Diversity in the forest
Many plants in the herb layer are promoted in their spread by ants. In one growing season, the ants of a nest spread tens of thousands of seeds. Forest ants thus promote floristic diversity in the forest. The ant hills are home to a number of specialized articulates (larvae of the rose beetle and four-point beetle, hoverflies, woodlice) and these species are also important in the forest ecosystem.
What do ants have to do with honey?
There are close relationships between bark lice and forest ants. The honeydew excreted by bark lice is the main source of carbohydrates for the ant colony; ants, therefore, encourage bark lice. The increased honeydew production is enjoyed by a number of other insects, including ichneumon flies, which are useful from a forestry point of view. Finally, beekeepers also benefit from increased forest cover.
Auxiliary ants – a prerequisite for forest ant colonization
An important key factor for the initial colonization by forest ants is the presence of ancillary ants of the subgenus Serviformica. Sufficiently high densities of helper ants can only be expected in forest areas with changing light conditions.
A place in the sun
Forest ants need heat from the sun. Forestry measures directly influence the light conditions on the forest floor. Dense and large-area thicknesses and pole woods show poor living conditions due to strong shading. It is precisely here that the positive effect of forest ants is desirable and necessary. Thick woods and pole woods should therefore be as small as possible. In the peripheral areas, but also in these stands, ant hills should be particularly encouraged. This can be carried out during maintenance interventions without any special additional expenditure. The most efficient method is to remove individual trees that cast shadows from a southern or western direction.
Eave and eaves trees
Forest ants are dependent on the honeydew use of bark lice. Trees with a good bark aphid population are called aviary trees. These are easily recognisable during the summer months due to the intensive up and down movement of ants. The 11 different types of woodland ants living in Tyrol settle on the hillside Various species of ants live on Red Wood Ants in defensive positions of particular importance is the eaves tree, which protects the anthill from the weather. Trees under whose umbrella there are anthills should therefore not be removed. Individual trees in the immediate vicinity (radius of 10 m) should not be felled as eaves trees.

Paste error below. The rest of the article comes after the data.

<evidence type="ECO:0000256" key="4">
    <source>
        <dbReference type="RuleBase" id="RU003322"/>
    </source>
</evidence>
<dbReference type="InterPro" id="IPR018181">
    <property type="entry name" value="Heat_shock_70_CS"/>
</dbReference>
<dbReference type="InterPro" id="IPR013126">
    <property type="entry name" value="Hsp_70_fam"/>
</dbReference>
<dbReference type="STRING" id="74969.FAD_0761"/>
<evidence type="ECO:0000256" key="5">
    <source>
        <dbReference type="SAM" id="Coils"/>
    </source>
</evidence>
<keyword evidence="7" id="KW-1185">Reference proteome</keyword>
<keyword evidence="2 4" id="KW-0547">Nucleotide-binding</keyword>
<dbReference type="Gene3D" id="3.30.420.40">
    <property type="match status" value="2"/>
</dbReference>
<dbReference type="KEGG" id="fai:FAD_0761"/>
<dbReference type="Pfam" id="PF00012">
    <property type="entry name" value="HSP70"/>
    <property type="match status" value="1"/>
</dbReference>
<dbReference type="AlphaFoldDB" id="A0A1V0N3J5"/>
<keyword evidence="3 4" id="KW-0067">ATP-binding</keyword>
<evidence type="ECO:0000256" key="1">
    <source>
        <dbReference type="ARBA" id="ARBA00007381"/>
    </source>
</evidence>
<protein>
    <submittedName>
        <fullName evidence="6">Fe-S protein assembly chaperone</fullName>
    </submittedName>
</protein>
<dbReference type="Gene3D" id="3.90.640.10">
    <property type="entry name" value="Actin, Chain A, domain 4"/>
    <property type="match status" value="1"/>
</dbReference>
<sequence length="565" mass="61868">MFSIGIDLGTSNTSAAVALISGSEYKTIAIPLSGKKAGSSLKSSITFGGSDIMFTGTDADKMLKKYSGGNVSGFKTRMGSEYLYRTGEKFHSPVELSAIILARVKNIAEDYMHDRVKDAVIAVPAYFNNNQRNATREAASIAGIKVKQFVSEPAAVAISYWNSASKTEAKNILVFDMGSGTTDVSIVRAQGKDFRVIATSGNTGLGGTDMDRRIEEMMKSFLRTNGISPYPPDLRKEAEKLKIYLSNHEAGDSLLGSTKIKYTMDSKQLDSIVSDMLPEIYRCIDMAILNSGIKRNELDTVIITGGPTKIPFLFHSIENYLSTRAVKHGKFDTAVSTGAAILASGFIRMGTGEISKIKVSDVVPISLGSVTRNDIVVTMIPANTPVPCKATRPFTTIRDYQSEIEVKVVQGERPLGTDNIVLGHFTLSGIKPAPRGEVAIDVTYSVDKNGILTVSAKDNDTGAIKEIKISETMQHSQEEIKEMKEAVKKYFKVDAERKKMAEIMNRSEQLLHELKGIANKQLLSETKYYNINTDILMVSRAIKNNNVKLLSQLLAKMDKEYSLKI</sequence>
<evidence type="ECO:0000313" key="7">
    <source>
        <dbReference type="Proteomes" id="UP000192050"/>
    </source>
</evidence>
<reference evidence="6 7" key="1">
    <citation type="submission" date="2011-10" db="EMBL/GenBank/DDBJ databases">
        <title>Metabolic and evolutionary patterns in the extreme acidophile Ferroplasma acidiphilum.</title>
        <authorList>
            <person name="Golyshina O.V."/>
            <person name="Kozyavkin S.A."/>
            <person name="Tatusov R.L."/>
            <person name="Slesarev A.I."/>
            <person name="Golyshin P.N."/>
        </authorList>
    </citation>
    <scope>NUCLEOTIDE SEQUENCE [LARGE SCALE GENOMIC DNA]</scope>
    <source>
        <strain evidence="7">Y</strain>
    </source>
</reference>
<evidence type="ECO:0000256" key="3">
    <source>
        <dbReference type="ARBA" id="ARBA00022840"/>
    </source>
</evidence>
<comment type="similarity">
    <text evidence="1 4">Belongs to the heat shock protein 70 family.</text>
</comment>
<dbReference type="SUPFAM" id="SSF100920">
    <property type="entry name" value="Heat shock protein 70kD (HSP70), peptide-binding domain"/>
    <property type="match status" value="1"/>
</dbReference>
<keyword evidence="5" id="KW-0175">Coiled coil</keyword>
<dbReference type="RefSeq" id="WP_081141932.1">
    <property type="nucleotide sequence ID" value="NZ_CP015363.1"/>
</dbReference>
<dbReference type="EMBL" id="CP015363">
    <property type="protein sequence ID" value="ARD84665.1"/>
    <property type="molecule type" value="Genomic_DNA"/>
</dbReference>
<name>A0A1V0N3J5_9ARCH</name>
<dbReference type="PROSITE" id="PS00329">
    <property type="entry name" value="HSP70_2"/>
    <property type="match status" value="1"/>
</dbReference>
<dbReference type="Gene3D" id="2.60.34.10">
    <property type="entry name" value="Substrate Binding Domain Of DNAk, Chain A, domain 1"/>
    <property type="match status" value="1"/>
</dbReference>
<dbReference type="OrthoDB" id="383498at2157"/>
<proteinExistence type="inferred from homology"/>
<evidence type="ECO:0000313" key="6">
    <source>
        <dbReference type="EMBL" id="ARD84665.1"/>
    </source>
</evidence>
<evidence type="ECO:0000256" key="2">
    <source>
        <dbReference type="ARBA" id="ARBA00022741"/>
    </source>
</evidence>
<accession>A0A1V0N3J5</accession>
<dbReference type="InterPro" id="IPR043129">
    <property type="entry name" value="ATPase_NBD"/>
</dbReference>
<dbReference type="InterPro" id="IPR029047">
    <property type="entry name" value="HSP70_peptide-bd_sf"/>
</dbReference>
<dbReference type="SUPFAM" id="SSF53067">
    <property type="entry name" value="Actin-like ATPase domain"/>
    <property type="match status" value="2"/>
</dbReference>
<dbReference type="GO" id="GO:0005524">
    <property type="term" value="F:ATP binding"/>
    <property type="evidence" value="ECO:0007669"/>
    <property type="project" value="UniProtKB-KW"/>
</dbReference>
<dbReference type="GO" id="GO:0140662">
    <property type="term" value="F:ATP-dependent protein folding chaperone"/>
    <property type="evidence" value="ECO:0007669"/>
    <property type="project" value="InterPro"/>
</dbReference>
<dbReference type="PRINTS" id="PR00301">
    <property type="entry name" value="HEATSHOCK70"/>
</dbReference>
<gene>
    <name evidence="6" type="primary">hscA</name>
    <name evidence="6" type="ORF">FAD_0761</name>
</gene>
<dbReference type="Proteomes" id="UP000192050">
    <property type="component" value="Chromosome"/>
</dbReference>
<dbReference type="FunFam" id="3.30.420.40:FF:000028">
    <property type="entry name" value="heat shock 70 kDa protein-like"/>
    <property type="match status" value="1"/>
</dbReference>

Prevention of damage caused by woodwork
Existing anthills should be included in the planning of the woodwork (back lanes, felling direction, wood inflow). Especially in autumn and winter, the destruction of the nest dome can mean the loss of the entire colony due to frost. Mechanical damage should be prevented. No branches should be deposited on anthills.
Existing anthills should be taken into account when planning new forest roads. Widening of forest roads can also lead to the loss of wood ants’ nests. If rare ant species or areas with low ant hill density are affected, emergency resettlement must be carried out.
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Relocation and settlement of forest ants
New settlements of forest ants by the resettlement of ant colonies from further away are to be rejected (faunal adulteration, low success rate). Emergency resettlements make sense in individual cases, especially if they involve rare, endangered ant species or areas with low levels of forest ant colonization. The involvement of specialists is recommended. The relocation of entire ant hills on a small scale using an excavator shovel can be useful in individual cases. To do this, the entire nest should be excavated in its entirety – at least to a depth of 1 m below ground level – and placed in a prepared pit of equal depth below a suitable eaves tree.
Of the 11 hill-dwelling wood ants living in Tyrol, a number are endangered due to high specialization and/or limited distribution. In the sense of a holistic forest picture, which also includes species protection, special attention must be paid to rare ant species. The common mountain forest ants show different densities depending on the forest structure. It is therefore also in the interests of forest ecology to ensure and promote the widest possible species spectrum in the forest by means of targeted changes in light conditions.
Direct protection measures unnecessary
Forest ants have an important position in the forest’s food web. The erection of “woodpecker bonnets” and “defense dummies” to keep out animal species is incompatible with a holistic view of the forest and should therefore be rejected. The removal of in-growing vegetation on the hill is in most cases pointless. Instead, it makes sense to pay attention to a heterogeneous forest structure.